Resident wellness is a focus of medical training and is prioritized in both Canadian and American accreditation processes. Job satisfaction is an important component of wellness that is not examined in the literature. The purpose of this study was to analyze job satisfaction in a national sample of plastic surgery residents, and identify factors that influence satisfaction.
We designed a cross-sectional survey adapted from existing instruments, with attention to thorough item generation and reduction as well as pilot and clinical sensibility testing. All plastic surgery residents at Canadian institutions were surveyed regarding overall job satisfaction as well as personal- and program-specific factors that may affect satisfaction. Predictors of satisfaction were identified using multivariable regression models.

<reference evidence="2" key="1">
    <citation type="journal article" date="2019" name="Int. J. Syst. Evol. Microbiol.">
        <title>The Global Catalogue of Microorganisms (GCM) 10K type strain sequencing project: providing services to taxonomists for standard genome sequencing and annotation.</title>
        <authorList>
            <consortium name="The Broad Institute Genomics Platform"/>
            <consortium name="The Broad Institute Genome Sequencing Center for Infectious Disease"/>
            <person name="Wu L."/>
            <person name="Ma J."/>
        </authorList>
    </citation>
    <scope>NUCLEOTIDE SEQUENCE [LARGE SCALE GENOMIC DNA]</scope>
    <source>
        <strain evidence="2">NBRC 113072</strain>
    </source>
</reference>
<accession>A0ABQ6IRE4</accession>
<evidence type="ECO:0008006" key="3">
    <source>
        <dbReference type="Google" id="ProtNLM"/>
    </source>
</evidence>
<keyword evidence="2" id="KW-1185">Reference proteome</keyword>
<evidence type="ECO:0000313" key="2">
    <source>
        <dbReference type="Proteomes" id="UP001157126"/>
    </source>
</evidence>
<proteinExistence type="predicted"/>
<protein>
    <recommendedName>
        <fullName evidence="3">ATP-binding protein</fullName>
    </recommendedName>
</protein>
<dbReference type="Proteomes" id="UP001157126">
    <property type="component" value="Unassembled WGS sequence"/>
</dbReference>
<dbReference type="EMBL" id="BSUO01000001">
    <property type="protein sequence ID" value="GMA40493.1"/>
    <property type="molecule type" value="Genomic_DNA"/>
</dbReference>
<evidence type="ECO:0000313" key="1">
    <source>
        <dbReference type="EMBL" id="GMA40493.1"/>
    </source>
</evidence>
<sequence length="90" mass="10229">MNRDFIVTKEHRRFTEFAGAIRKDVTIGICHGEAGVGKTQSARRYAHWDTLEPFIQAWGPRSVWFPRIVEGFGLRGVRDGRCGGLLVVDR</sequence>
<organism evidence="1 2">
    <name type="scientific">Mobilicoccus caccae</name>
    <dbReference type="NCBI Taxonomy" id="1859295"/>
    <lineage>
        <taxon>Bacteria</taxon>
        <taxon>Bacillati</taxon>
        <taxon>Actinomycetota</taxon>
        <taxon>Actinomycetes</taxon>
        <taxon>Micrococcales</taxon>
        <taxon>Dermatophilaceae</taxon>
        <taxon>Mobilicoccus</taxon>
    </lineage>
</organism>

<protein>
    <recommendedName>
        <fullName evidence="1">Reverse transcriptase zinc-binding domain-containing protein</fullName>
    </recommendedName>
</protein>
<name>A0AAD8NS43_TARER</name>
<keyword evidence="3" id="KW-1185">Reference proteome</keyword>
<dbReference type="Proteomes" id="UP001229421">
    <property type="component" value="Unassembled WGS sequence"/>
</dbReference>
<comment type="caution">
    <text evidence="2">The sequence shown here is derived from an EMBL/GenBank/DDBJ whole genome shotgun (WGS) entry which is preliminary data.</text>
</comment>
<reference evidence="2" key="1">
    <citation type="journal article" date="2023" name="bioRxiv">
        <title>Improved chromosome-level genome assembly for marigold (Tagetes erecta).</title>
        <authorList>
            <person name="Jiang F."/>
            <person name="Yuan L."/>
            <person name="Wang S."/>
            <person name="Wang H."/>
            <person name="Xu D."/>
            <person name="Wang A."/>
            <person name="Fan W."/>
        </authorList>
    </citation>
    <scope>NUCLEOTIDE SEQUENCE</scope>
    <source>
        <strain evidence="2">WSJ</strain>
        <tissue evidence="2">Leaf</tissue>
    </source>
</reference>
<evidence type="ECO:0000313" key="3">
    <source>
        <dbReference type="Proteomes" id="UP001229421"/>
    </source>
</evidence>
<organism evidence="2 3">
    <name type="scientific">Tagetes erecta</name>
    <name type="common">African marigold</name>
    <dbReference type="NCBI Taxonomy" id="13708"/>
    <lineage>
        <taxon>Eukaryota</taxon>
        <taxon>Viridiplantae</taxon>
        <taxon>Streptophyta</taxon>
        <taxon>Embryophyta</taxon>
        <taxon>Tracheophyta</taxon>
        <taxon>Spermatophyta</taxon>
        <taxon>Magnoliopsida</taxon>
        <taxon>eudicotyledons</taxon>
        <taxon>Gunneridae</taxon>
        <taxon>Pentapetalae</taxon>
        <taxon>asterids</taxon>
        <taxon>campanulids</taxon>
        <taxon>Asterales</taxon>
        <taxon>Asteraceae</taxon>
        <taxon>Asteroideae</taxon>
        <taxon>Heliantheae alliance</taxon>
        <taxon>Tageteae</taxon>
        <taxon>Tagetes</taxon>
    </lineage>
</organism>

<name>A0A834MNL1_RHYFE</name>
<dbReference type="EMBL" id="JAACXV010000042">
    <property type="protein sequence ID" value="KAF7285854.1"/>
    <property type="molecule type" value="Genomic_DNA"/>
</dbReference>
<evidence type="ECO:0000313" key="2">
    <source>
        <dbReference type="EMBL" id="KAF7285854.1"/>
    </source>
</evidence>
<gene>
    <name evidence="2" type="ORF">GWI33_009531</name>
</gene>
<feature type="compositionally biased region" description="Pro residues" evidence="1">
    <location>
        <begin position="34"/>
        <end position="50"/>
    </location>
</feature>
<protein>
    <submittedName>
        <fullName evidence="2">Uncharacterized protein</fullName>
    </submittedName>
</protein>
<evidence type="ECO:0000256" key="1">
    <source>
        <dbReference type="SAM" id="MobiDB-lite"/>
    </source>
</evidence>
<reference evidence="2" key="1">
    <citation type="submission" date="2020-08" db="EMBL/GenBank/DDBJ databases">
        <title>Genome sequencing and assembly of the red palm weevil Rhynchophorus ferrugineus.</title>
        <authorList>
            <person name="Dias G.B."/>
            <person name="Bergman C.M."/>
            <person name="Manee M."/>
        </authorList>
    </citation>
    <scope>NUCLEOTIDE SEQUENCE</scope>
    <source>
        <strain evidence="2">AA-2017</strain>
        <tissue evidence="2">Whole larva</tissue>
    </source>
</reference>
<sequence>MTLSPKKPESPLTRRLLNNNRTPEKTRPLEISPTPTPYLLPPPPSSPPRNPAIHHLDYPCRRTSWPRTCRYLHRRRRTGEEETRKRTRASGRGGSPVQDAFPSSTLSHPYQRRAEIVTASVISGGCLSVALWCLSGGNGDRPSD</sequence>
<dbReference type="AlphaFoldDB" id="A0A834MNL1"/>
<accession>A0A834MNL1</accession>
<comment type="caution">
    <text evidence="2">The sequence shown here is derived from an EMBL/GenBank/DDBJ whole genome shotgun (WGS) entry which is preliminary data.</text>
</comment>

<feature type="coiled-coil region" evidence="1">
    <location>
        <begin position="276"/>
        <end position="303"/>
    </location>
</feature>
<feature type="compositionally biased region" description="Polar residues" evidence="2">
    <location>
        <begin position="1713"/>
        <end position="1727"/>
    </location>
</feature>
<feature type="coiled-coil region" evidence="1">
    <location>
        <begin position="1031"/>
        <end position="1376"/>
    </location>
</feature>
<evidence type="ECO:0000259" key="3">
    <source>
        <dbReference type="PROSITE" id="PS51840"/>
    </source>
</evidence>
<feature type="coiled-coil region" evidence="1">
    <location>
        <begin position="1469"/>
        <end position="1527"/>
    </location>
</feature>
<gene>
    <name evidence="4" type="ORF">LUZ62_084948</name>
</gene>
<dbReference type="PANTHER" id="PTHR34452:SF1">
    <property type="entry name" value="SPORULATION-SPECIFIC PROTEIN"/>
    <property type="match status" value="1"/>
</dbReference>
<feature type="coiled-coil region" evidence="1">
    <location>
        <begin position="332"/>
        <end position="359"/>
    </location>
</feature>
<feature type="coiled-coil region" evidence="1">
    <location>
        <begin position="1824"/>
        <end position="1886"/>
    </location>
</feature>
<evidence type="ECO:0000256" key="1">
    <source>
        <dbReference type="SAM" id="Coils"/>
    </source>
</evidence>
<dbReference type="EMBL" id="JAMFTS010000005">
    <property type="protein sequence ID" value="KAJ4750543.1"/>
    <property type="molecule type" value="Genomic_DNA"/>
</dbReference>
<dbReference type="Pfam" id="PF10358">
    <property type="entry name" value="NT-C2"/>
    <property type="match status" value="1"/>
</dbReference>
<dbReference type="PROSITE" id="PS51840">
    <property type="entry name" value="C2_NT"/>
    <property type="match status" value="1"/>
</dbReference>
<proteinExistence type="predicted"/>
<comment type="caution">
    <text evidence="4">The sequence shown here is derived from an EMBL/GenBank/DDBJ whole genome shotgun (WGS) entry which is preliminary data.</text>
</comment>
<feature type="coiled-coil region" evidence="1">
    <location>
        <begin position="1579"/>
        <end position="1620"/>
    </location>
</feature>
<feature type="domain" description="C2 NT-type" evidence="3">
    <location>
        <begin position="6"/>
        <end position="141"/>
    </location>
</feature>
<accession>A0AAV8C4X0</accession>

The response rate was 40%. Median overall job satisfaction was 4.0 on a 5-point Likert scale. Operative experience was considered both the most important element of a training program, and the area in most need of improvement. Senior training year ( P < .01), shorter commute time ( P = .04), fewer duty hours ( P = .02), fewer residents ( P < .01), and more fellows ( P < .01) were associated with significantly greater job satisfaction.
This is the first study to gather cross-sectional data on job satisfaction from a national sample of plastic surgery residents. The results from this study can inform programs in making tangible changes tailored to their trainees’ needs. Moreover, our findings may be used to inform a prospectively studied targeted intervention to increase job satisfaction and resident wellness to address North American accreditation standards.